The third and fourth years were recorded with a 6-track portable location recorder, the Fostex PD-6, which used double-sided 8-centimeter DVD-RAM disks. After that, notes Bell, the production sound mixer switched to file-based digital recorders. In addition to the OMF from editor Adair, Soundcrafter had all the original production recording files from which to pull alternates. In addition to different sound formats, Bell and Hammond also had production notes from different sound mixers. “We went through at least four different production mixers, some of them are better notetakers than others,” says Bell.

Once all the original material was digitized and organized, Bell meticulously cut the dialogue together. He went back through the years of production dialogue to find cleaner versions of lines. On occasion, there would be only one take of a line. For example, Hammond notes a scene in the film where, during a party, a girl is singing. The room is filled with people drinking and the track is riddled with loud glass clinks that don’t always line up to picture. “Although we tried, there was no way to find a fix for that because of the way the music was recorded,” he says. “The performance was actually recorded in front of the camera and not a pre-record. There was essentially only one component, so there were no alternates to go to.”

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For the 2.5-hour film, there were only 35 lines of ADR, which were all recently recorded, with the exception of one scene in which a young Mason and his dad (played by Ethan Hawke) go for a swim. The two are undressing down to their shorts so the production mixer wasn’t able to put a mic in their clothes. The noisy scene was shot on the Pedernales River in central Texas. Director Linklater knew he would need actor Coltrane to do the ADR on that scene right away, before his voice changed. “That was in 2006,” explains Hammond, who recorded and mixed the ADR. “We did ADR only for Ellar because we had to get his voice how it sounded at that time. But for Ethan, we recorded his ADR earlier this year.”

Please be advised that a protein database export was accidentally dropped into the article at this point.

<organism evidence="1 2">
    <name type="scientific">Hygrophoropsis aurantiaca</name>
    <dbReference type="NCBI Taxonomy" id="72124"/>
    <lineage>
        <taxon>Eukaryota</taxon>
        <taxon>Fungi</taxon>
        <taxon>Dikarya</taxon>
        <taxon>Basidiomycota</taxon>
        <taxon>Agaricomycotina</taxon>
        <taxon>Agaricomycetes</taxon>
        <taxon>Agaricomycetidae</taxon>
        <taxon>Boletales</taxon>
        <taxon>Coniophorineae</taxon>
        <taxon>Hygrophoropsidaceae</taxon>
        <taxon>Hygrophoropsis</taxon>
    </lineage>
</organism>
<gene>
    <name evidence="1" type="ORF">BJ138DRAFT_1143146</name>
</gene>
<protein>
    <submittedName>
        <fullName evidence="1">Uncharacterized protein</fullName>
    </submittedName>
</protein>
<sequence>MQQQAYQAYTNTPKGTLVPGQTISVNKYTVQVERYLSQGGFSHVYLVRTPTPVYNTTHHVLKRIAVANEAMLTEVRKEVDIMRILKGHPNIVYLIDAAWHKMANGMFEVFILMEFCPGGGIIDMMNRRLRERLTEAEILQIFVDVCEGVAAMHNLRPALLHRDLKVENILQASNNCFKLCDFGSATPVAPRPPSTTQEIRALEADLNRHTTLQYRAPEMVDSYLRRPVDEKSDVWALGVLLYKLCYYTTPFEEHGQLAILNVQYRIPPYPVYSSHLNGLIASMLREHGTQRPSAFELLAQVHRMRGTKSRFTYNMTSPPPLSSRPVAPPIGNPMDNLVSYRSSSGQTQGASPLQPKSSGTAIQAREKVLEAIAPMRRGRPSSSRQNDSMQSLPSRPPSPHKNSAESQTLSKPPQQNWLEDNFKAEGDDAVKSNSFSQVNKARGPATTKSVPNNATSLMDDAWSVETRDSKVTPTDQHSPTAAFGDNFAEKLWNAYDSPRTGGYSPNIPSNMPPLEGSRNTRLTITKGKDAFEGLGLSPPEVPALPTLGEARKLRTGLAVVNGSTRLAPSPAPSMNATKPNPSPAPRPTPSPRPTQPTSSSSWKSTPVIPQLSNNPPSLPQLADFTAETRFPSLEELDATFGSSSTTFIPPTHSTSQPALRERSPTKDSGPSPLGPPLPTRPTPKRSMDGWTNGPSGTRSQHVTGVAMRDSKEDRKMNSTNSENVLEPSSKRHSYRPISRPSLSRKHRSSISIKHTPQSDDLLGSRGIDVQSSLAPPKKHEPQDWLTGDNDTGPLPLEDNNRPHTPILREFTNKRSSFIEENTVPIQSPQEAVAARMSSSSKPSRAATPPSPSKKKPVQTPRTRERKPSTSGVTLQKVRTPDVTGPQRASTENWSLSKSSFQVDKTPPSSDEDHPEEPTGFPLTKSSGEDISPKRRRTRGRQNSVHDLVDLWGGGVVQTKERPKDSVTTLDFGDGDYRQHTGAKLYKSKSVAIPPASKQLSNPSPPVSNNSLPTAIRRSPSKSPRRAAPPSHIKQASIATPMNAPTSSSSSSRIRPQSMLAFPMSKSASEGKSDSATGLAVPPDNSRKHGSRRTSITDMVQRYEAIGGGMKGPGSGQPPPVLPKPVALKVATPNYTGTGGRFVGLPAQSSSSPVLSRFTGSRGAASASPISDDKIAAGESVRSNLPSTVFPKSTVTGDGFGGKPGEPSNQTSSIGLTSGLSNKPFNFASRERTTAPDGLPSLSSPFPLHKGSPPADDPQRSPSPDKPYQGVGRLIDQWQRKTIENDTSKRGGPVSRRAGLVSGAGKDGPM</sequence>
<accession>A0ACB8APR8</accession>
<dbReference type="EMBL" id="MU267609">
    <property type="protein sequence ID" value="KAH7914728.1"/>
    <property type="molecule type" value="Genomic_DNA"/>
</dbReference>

Syncing the ADR into the river scene was the biggest mix challenge for Hammond. He would work on the scene for a few hours, make a few edits, change EQ, add reverb using Avid’s ReVibe plug-in and add Foley and backgrounds. Then he would revisit the scene days later. “You always have to come back to it after a couple hours or a couple days and listen to it again and then you’ll hear what to fix to make it work even better,” he says.

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There is no score for the film. The music comes from the production tracks. Hammond used the Waves UM226 stereo-to-surround plug-in to spread the tracks out into the 5.1 setup. The mix, Hammond notes, is fairly simple. In addition to being a dialogue-driven film, director Linklater is sensitive to any sounds that unnecessarily draw the audiences attention. Hammond and Bell had to carefully choose and place sounds to fill the backgrounds and build up the world around the characters without being obvious in any way. They often used physical cues from the actors, like head turns, as the motivation for a sound to happen. “It’s a learned art in how to create something that brings alive the world around the characters but does not draw the director’s ear,” says Bell. “It’s become a finesse act to slip things in that will fly by Rick [Linklater].”

Soundcrafter is currently building a new facility in Austin that should be completed within a year. The new studio will feature a Dolby-certified dub stage for print mastering, Foley and ADR stages, as well as suites for editing, mixing and sound design.

Jennifer Walden is an audio engineer and freelance writer based in New Jersey.